Northrop sees higher full-year profit after Q3 beats estimates


* Net profit up 8 pct to $497 mln, EPS well above forecasts

* Full-year EPS seen at $8.00-$8.15

* Total backlog falls to $37.5 bln from $40.8 bln

By Andrea Shalal-Esa

WASHINGTON, Oct 23 (Reuters) - Northrop Grumman Corp, maker of Global Hawk unmanned planes, on Wednesdayreported sharply higher-than-expected third-quarter earnings andraised its forecast for full-year profit even as U.S. militaryspending cuts start to bite.

Northrop Chief Executive Wes Bush told analysts during anearnings call that while he expected to generate strong marginsin 2014, continuing uncertainty about U.S. budget levels wouldfurther depress sales next year.

"Today's budget environment creates uncertainty, but byfocusing on the things we can control - performance and capitaldeployment - we expect to deliver solid 2014 results," he said,noting strong interest in drone aircraft.

The company reported an 8 percent increase in net profit to$497 million, from $459 million a year earlier, while salesslipped to $6.1 billion from $6.27 billion a year earlier.

Quarterly earnings per share rose 18 percent to $2.14 from$1.82 a year earlier, while the number of outstanding sharesdecreased 8 percent.

The result came in well above the $1.82 that analystsexpected, according to a poll by Thomson Reuters I/B/E/S,sending its shares 4 percent higher to close at a new high of$105.56 on the New York Stock Exchange.

Northrop raised its forecast for full-year earnings pershare to a range of $8.00 to $8.15, from $7.60 to $7.80. Thatcompares to the company's 2012 earnings per share of $7.81.

It also forecast higher operating margins, after boostingmargins sharply in the quarter, and revised its forecast forfull-year revenues up slightly to $24.4 billion from $24.3billion.

Northrop, like most other weapons makers, has been cuttingcosts as it braces for a decline in U.S. military spending,which is slated to drop by about $1 trillion over the nextdecade.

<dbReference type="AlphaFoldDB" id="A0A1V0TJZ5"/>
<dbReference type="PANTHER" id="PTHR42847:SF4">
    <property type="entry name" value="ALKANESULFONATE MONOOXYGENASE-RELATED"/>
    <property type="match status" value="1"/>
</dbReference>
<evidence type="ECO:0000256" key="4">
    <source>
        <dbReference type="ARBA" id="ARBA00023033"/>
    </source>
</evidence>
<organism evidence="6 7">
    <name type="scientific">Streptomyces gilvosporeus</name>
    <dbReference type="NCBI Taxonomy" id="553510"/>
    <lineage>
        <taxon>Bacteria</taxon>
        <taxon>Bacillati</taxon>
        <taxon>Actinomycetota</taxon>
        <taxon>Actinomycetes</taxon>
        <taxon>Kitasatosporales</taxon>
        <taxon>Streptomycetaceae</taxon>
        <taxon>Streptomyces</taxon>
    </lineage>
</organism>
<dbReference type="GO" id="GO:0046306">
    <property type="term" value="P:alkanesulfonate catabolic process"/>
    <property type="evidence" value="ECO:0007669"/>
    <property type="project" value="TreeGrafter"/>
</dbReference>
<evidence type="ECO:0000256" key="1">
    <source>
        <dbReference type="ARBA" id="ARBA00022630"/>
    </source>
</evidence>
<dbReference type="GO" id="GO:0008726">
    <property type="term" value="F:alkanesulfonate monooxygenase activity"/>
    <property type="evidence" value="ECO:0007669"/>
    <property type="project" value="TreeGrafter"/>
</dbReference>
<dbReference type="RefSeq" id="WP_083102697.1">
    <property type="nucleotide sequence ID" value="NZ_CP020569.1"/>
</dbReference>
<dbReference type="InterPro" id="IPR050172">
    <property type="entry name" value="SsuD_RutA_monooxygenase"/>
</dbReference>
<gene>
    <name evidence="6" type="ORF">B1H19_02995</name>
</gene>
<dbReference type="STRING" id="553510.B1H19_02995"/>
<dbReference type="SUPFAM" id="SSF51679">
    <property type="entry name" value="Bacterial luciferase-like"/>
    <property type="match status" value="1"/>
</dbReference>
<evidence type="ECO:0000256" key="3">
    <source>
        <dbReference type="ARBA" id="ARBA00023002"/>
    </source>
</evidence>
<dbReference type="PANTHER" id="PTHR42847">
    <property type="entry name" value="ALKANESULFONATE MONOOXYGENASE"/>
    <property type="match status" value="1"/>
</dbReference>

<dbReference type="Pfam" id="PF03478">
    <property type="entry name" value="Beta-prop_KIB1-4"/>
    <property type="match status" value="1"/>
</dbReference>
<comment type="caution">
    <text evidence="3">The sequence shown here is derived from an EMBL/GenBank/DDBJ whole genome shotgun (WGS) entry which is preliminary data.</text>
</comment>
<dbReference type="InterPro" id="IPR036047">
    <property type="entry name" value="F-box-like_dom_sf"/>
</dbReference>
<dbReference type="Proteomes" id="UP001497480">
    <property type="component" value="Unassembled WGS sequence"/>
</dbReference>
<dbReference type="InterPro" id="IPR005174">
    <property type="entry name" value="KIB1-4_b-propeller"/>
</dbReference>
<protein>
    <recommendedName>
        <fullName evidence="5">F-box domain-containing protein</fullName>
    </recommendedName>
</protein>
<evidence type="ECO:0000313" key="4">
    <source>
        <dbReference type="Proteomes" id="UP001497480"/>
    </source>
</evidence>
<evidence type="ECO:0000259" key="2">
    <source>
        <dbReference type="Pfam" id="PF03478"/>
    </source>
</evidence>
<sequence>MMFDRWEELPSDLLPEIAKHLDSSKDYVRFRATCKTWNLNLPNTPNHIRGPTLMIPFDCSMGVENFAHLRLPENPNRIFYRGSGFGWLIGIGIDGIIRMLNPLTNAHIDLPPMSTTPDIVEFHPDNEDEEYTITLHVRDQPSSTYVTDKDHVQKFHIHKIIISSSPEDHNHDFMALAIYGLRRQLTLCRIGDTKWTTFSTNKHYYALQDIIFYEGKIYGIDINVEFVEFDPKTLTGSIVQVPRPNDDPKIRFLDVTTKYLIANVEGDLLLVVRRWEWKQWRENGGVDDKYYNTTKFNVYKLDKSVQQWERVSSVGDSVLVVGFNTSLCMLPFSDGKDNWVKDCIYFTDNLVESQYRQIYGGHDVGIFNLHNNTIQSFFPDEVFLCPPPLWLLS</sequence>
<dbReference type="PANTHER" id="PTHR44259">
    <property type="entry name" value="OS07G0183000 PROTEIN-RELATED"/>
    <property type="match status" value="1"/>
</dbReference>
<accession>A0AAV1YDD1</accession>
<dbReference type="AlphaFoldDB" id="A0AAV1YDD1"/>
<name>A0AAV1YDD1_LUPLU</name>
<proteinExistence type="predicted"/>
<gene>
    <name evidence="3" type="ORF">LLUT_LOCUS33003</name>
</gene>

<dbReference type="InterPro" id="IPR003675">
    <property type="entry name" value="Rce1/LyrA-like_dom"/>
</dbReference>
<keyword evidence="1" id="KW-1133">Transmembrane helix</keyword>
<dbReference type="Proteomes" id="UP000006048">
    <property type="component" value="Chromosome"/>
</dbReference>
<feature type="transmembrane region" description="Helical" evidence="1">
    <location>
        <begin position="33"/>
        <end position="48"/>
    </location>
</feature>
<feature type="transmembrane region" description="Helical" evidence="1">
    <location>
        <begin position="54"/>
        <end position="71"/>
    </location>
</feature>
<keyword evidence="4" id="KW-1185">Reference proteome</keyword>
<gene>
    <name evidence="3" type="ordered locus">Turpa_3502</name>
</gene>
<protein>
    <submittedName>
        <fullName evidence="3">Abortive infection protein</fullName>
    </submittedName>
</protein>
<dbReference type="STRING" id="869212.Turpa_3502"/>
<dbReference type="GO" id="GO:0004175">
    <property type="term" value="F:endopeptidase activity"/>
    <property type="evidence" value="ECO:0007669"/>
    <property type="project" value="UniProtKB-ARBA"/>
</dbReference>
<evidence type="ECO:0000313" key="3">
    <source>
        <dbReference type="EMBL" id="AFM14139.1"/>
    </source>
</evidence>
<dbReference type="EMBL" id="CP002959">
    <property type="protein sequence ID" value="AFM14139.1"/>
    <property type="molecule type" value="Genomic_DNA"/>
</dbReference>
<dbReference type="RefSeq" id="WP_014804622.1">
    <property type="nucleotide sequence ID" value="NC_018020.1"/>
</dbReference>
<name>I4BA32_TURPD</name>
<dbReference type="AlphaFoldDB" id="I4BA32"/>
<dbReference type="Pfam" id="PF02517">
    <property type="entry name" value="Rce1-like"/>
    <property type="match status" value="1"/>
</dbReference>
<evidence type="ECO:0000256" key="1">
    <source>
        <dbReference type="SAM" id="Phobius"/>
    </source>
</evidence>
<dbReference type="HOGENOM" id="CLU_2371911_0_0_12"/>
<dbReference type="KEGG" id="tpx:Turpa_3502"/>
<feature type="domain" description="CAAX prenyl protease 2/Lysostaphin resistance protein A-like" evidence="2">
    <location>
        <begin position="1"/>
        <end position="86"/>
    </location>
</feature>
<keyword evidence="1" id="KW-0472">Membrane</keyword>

"Although the company continues to execute well in adifficult environment, we are maintaining our 'hold' rating onthe shares, as we believe profit margins have peaked for thecompany this year and growth will be difficult to achieve overthe next few years (with) a declining budget," said WilliamLoomis, managing director at Stifel Nicolaus & Co.

The company reported lower revenues in its aerospace,information systems and technical service businesses. Revenuesin its electronic systems division however rose by 4 percent inthe quarter, lifted by higher volume for international andcombat avionics programs.

Revenues are down across the sector even though the declinehas not been as bad this year as companies had expected.However, backlogs reflect a slowdown in government orders.

Northrop said its total backlog was $37.5 billion at the endof the quarter, down from $40.8 billion at the end of December,mainly due to reduced and delayed customer awards resulting fromthe U.S. budget climate.

The decline also reflected a $1 billion adjustment in theunfunded backlog of the information systems division for expiredperiods of performance on active contracts, Northrop said.

Bush told analysts the company expected to continuegenerating strong cash flow in 2014 and was committed tocontinuing share buybacks. Northrop has said it plans to retire25 percent of its common stock, or 60 million shares by 2015,market conditions permitting.

He said Northrop was also increasing capital investment toensure long-term competitiveness, affordability and innovation.

Northrop Chief Financial Officer Jim Palmer saidinternational sales were expected to reach 10 percent of overallrevenues in 2013, up from 8 percent in 2012, and further gainswere possible in 2014.

Bush cited strong interest in unmanned planes andintelligence, surveillance and other electronic equipment. Hesaid Northrop would also benefit from international sales of theF-35 fighter jet built by Lockheed Martin Corp and theF/A-18 fighter built by Boeing Co.

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